Election time is here!

Wednesday, 18th April 2007 at 9:00 UTC 4 comments

Yes, in just a few short weeks, a lot of us will (or should) be heading to the polls for a crucial round of elections.  Here’s some thoughts of mine for you to take, consider and probably discard, as you make up your own mind on who to vote for.  Yes, its that bit where I express preferences in polls I ought to have nothing to do with…

Right, lets get this started.  First up, its the huge issue of the BNP.  If there’s one reason why you should be out campaigning in any capacity, its the BNP.  And I mean campaigning, not just voting.  Voting is the bare minimum, campaigning is where you really start to take part in the process of opening up public debate on the future direction of society, though usually more so outside elections.

And you should be.  Because its when we do nothing that evil invades our lives, and the BNP, with their long list of violent criminals in leadership positions, are attempting to infest a large number of new places, including York, as well as continue with some old ones, including Bradford.  And there’s even worse to found in some other places.  So either leaflet with a general anti-BNP campaign like UAF, make up your own leaflets, or go help out one of the parties.

In the Cities: tips and pointers

UKIP are also a racist party, and have little to offer that the Tories don’t, so vote Tory.  Also, they’re a Euro-party with national ambitions.  I really don’t like having the same parties contesting all three spheres, even two of them for that matter.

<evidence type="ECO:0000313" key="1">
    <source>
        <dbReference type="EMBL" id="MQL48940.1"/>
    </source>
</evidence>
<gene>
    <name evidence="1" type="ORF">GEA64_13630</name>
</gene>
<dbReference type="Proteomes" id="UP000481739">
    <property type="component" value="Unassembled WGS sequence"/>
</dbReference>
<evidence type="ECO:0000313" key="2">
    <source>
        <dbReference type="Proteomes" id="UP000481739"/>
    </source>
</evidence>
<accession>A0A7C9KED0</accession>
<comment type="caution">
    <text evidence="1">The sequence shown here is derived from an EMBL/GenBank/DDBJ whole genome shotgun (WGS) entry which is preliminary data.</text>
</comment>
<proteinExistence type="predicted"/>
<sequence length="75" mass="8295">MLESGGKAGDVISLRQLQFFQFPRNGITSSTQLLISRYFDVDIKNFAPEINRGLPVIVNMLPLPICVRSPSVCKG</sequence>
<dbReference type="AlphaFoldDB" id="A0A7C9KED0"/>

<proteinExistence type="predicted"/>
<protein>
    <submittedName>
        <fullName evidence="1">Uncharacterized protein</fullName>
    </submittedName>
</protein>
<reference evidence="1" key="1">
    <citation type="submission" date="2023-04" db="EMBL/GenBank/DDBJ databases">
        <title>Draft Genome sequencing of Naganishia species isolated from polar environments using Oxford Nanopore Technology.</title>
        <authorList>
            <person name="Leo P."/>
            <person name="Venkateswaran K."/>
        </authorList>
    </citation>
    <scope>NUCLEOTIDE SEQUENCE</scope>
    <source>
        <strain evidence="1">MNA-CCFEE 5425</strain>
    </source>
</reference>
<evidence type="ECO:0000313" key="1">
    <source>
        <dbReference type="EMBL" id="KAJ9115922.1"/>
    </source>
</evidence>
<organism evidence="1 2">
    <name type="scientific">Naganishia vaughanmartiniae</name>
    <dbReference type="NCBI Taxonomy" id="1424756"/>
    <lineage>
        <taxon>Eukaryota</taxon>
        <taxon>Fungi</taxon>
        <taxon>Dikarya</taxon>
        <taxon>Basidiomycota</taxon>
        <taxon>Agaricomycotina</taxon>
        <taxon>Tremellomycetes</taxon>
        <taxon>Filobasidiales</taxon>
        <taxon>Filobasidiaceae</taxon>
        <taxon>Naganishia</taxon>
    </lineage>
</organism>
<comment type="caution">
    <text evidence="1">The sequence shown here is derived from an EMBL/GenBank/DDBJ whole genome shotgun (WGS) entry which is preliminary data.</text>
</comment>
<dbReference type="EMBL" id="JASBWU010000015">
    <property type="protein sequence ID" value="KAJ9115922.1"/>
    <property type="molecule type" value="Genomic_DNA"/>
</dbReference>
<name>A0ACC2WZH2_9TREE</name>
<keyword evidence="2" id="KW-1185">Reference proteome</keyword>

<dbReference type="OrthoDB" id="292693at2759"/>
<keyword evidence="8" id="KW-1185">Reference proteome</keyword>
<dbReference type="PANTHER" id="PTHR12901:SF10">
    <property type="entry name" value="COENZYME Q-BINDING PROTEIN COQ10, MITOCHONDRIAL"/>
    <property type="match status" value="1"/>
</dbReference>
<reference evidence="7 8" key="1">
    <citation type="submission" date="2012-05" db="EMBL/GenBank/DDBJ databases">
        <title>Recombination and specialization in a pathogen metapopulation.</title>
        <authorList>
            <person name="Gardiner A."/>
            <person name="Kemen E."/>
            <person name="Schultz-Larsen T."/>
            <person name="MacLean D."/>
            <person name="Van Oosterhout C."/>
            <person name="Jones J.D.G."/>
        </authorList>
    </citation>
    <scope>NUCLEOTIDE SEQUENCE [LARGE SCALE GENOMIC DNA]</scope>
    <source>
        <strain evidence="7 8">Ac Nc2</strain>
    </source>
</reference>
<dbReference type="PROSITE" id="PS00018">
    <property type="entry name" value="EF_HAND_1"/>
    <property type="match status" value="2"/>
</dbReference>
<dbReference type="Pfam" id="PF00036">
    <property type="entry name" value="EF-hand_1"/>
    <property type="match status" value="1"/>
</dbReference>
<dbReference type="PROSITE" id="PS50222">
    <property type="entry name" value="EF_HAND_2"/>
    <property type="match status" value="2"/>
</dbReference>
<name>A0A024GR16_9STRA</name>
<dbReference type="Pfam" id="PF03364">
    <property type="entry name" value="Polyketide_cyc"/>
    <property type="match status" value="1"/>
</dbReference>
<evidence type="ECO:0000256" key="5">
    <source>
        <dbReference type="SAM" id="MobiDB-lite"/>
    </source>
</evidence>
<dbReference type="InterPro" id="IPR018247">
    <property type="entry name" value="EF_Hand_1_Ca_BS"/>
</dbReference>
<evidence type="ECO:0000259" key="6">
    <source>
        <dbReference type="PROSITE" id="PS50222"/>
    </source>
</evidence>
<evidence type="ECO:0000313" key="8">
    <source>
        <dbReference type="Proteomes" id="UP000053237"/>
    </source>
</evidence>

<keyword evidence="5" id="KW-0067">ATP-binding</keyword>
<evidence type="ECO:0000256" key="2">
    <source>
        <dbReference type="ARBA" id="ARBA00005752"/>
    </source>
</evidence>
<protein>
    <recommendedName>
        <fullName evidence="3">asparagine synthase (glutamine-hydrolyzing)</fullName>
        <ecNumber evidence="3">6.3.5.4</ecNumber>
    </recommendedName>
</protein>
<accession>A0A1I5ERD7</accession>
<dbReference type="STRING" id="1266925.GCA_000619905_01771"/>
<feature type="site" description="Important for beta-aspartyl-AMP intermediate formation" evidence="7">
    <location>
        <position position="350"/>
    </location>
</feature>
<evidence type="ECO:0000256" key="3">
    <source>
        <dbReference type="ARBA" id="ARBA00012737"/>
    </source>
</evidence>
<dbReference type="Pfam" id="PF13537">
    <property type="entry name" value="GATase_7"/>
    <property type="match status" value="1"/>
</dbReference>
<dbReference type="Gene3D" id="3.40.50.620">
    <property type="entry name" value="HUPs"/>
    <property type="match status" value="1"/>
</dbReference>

Greens, for the time being, are still very much a local party, and have a record of listening in places where national party politics takes over from local opinion for the “Big Three”.  Andy D’Agorn, while by no means perfect, has been an amazing breath of fresh air in York, and we need more (and perhaps better) like him, which the Greens have in abundance.

Also, the Greens stand to lose out in places where people are scared of a BNP push.  Still vote for them if the BNP are standing, as the BNP will relish coming above the Greens.  Plus, they’re the only party which is going anywhere near far enough on the environment. And yes, they really should be going further.

As to Reds, well, there’s not much out there to choose from.  I’d go Green in almost every place where there’s the option, but some individual RESPECT council candidates are worth a look, even if the Galloway-link makes you want to puke.

As to the York Lib-Lab tussle, please don’t delude yourself with the idea that returning to Labour will do anything to help the city.  Apart from anything else, it will only give pleasure to Hugh Bayley MP, and we don’t really need to let the pressure off of him, even if he didn’t vote for Trident Replacement.  It is my firm belief, as someone who remains a sceptic free-lancer in elections, that the Greens will do York better.

Scotland

Not to be confused with my views on the BNP, my views on the Scottish Elections are very simple: Vote SNP.  When the referendum happens, I shall be up in Scotland campaigning for the Yes vote, because then Wales will be next in line to accede, and Yorkshire will be next in line for a Regional Assembly.  And we need one!  You Scots know just how much better your economy is doing under Holyrood.